Forensic Services Unit
The Saint Paul Police Department’s Forensic Services Unit (FSU) is committed to performing unbiased forensic analysis which is accurate, precise, reliable, and timely. The Forensic Services Unit is staffed with a combination of civilian professionals and police specialists and is led by a Forensic Laboratory Manager who reports to the Deputy Chief of Support Services and Administration Division.
Accredited by the ANSI National Accreditation Board (ANAB) as an ISO/IEC 17020 Forensic Inspection Agency.
The FSU employ’s procedures which are well documented, based upon thorough research, and have been proven effective through validation testing. We ensure competency through employing qualified personnel, a proficiency testing program, and ongoing training. The FSU strives for continual improvement to better serve the department and the City of Saint Paul.
Major Crime Scene Processing
FSU personnel maintain 24/7 readiness to respond to major crime scenes for documentation and evidence processing. Crime scene processing is primarily the responsibility of officers assigned to the unit, and supervising sergeants. Documentation is carried out through the use of digital photography and high resolution 3-D scanning equipment, allowing us to digitally record scenes with a high degree of accuracy. The FSU also maintains two specially outfitted and fully stocked crime scene response vehicles, enabling the use of a wide array of forensic techniques in the field.
Latent Print Examination
The FSU employs some of the latest technology and techniques available for the visualization and examination of latent prints. Full spectrum imaging equipment along with LASER and narrow bandwidth light sources aid in the visualization of prints before and after the development process. A variety of physical and chemical development techniques are used in the laboratory, which range from the simple application of fingerprint powder to more complex procedures which cause color changes or fluorescence to occur.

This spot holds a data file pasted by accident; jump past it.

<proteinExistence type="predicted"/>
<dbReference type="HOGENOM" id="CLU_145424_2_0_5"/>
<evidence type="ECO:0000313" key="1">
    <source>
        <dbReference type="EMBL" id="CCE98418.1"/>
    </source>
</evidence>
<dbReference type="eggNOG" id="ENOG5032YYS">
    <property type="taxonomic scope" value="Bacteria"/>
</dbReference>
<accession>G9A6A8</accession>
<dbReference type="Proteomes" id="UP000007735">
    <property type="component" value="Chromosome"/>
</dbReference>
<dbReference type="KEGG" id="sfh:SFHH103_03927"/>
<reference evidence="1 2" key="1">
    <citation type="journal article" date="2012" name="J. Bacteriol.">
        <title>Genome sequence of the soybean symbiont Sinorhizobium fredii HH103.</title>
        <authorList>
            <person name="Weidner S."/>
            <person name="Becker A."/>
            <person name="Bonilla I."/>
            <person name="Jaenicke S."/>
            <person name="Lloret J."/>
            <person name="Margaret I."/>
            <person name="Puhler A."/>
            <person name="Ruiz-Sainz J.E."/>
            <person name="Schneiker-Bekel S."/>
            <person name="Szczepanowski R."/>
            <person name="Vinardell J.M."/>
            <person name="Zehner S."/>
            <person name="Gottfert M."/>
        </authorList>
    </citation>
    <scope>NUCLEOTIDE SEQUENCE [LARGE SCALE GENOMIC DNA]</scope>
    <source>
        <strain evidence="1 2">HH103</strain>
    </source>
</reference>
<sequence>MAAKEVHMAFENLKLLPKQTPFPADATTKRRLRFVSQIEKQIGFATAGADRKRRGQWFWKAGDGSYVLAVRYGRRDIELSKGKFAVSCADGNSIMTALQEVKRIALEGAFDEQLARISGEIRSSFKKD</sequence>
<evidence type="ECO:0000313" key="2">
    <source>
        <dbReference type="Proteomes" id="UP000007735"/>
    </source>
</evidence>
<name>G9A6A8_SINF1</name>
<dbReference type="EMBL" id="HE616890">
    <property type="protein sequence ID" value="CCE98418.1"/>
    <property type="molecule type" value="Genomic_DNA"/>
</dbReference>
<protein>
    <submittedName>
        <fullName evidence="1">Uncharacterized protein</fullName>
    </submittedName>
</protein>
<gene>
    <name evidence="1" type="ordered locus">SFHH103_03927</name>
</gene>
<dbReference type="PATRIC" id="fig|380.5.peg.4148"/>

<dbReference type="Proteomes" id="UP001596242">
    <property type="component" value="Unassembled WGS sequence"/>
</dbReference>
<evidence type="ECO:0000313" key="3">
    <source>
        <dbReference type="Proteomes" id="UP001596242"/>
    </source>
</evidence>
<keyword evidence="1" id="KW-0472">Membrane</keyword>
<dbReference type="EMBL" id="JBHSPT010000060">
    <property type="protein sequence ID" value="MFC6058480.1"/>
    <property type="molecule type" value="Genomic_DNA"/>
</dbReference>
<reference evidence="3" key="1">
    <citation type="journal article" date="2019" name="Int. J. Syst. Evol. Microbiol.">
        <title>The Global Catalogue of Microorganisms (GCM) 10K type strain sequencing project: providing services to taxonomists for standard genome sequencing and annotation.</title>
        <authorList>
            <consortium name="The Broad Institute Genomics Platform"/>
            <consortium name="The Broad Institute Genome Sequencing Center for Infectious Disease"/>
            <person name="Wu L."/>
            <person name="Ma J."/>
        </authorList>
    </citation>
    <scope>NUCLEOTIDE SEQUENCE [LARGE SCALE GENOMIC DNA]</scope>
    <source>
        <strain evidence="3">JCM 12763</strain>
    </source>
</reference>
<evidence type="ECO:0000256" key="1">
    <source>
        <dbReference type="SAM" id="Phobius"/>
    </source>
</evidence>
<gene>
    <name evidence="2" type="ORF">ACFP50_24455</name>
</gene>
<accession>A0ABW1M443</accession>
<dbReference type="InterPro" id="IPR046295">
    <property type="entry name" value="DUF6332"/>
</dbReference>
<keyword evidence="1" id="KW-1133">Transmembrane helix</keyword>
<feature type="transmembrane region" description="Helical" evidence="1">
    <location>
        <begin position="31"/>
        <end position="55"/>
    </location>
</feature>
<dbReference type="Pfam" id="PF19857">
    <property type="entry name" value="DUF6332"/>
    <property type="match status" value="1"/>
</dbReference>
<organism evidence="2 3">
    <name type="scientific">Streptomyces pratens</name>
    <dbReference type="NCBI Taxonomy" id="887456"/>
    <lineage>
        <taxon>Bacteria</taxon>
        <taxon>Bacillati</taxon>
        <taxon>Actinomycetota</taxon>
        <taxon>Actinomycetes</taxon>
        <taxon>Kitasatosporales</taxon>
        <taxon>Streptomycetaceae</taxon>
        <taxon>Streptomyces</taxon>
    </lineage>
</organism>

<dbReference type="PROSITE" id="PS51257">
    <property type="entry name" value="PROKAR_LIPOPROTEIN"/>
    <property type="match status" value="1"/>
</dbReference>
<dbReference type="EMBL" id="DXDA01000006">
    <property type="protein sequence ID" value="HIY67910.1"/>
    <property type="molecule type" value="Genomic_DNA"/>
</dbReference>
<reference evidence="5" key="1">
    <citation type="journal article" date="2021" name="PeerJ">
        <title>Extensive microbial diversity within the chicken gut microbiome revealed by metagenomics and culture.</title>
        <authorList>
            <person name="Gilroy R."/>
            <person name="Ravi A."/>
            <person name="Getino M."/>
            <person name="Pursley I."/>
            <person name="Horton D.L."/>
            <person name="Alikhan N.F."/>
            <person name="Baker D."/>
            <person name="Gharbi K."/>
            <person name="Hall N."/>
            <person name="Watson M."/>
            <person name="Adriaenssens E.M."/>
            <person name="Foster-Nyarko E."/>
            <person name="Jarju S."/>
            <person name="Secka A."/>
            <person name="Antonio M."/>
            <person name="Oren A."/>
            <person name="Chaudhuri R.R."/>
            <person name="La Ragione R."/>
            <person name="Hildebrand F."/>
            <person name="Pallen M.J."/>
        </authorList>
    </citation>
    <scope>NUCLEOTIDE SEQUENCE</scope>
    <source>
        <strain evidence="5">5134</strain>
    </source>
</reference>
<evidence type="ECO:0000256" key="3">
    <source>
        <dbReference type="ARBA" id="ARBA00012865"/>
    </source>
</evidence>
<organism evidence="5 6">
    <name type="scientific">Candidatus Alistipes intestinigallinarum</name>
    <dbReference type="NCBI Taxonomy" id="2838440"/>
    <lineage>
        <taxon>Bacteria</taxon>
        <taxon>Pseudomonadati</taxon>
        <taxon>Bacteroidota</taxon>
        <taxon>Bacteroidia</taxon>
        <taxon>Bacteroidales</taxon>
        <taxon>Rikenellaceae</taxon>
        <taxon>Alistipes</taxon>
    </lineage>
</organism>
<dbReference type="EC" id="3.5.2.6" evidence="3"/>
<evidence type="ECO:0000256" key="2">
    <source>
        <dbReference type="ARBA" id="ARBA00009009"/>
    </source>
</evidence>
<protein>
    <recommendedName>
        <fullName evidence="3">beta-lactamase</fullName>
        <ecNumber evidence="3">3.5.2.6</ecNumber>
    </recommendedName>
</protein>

The FSU is a participating agency in the Midwest Automated Fingerprint Identification Network (MAFIN), a regional database of finger and palm prints from Minnesota, North Dakota, and South Dakota. Searches can be conducted at the state or national level through access to the FBI’s Next Generation Identification (NGI) system. Both MAFIN and NGI contain a file of unknown prints left at crime scenes, which are continually compared to known prints as new ones are entered into the system.
As an additional responsibility, the FSU is tasked with the documentation and reconstruction of major traffic accidents occurring within the city. Specially trained officers document crash scenes using a combination of digital photography, total station surveying equipment, and/or 3-D scanning. This data is then used to build a digital model of the scene using computer aided design software. From that point, a series of calculations can be carried out to determine speeds involved and the order of events leading up to the crash.
The FSU also maintains qualified personnel and facilities necessary to inspect vehicles in order to determine if an accident can be attributed to mechanical factors.
Certified by the International Association for Identification, Rosanna has been a latent print examiner since 2008. After an eleven year career as a criminalist with the Arizona Department of Public Safety, and three years with Ideal Innovations (A Department of Defense contractor), Rosanna began managing the Forensic Services Unit in 2013. She brings with her experience in the fields of controlled substance examination, latent print examination, and crime scene processing; along with laboratory quality assurance assessment.
Internships in the SPPD Forensic Services Unit will provide students the opportunity to observe forensic work in the laboratory and in the field. Additionally, interns will gain hands-on experience completing an assigned research project.
All internship positions in the FSU are unpaid. Applicants must be a junior or senior in college, or in graduate school, pursuing a degree in Biology, Chemistry, Forensic Science, or closely related field. Internships are a minimum of 250 hours, and must be taken for course credit.
For further details on the application process, see the SPPD Community Engagement Unit web page
As the oldest police organization in the state of Minnesota, the Saint Paul Police Department has a rich history of using scientific techniques in the course of investigating crimes. Through extensive research, The Saint Paul Police Historical Society has detailed the history of forensic science in Saint Paul from the department’s establishment in 1854 up to today in a series of articles titled “The Saint Paul Police Crime Lab: An Evolution in Forensics,” which can be found on the society’s web page.